But Lampkin learned that was not enough. She was still ignored for jobs at major technology companies. As a black woman, Lampkin admits it was probably because she “did not look the part.” She just didn’t fit the mold of what tech companies are looking for. Deliberate or not it is commonly known as pattern matching. Lampkin states that often veterans and disabled people are also sifted out of the candidate pool.

Lampkin remembers advancing deep into the interview process for a prized job at a well-known tech firm in Silicon Valley. In the end she was told her background wasn’t “technical enough” for a role in software engineering.

“The recruiter told me a sales or marketing job might open up,” said Lampkin. She landed at Microsoft where she spent the next five years. Lampkin is nobody’s fool and understands that being a black women was not an asset in the tech industry. Repeated job rejections have taught her that.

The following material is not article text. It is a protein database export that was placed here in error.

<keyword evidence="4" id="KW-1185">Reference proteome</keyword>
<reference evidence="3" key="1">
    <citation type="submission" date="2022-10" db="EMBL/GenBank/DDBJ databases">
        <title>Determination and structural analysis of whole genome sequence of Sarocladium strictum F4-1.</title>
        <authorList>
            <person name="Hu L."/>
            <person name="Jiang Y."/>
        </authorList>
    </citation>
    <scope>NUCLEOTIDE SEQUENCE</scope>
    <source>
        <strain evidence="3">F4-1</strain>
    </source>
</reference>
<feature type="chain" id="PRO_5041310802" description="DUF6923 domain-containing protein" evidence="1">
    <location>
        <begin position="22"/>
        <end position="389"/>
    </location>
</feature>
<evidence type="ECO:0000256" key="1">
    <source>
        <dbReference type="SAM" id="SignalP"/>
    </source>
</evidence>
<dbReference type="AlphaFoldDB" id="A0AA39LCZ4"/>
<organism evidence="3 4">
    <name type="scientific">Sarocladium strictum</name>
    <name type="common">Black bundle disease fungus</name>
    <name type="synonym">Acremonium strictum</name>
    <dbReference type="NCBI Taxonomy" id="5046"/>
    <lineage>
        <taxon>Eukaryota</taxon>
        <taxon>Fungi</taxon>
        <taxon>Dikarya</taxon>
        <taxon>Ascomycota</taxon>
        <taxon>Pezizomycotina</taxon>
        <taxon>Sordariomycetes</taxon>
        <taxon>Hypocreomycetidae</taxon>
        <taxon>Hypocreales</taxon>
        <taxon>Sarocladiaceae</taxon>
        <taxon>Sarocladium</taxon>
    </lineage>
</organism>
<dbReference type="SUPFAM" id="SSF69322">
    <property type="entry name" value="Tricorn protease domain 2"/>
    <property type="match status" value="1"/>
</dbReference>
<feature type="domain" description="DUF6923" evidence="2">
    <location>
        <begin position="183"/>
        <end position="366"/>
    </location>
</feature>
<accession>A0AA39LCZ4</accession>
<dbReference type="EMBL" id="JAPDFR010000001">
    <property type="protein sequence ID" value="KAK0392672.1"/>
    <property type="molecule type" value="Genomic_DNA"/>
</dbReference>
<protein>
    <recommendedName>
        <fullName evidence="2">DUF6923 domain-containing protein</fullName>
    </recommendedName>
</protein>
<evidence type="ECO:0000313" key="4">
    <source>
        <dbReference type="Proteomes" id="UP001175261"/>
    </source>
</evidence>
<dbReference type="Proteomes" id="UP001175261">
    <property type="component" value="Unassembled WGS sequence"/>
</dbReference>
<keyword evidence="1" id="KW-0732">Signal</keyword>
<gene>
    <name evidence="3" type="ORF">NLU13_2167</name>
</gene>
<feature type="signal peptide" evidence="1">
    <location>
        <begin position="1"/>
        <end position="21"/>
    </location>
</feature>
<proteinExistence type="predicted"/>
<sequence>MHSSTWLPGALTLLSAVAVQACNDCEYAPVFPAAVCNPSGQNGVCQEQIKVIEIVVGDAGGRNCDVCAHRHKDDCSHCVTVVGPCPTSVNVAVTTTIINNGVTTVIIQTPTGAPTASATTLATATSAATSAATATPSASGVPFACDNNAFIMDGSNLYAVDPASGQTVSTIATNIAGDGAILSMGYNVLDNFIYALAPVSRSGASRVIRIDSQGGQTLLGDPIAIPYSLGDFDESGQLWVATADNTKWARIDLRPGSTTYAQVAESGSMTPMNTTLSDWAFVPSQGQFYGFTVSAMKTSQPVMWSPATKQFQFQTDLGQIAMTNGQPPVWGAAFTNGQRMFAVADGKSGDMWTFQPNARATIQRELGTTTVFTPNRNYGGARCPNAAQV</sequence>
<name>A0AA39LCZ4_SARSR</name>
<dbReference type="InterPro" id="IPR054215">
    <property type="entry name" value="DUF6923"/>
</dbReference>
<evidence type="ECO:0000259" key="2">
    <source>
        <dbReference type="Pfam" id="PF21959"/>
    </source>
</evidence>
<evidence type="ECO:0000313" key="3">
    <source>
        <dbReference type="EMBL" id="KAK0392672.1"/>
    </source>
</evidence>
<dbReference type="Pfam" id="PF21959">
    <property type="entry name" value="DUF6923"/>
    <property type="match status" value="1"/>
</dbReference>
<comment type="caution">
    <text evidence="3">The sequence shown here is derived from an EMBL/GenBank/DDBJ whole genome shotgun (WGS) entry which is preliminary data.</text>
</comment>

Blendoor is not a one way street for companies looking to improve diversity in its ranks. Job candidates can also use the app to examine a company’s inclusion programs and diversity of its executive staff. 

The app will also collect data on who is applying to tech’s most sought-after positions and who is getting them.  “Blendoor wants to make companies accountable using data,” Lampkin said.

Now you know.

 

 

 

Protecting Your New Smartphone and Yourself

canstockphoto20668245Christmas is over and you got a new smartphone from Santa. This little device can become a vital part of your life. Today’s smartphones can hold vast amounts of data including credit card data and personal information. Protecting your phone means protecting yourself.

As you get to know your new gadget you need to learn when it is misbehaving. There are definitely signs when something is wrong and you need to spot them early. For example any app you download could be a hiding place for malware. Opening an attachment or visiting the wrong website could result in downloading an app that attacks your smartphone and even take control of it.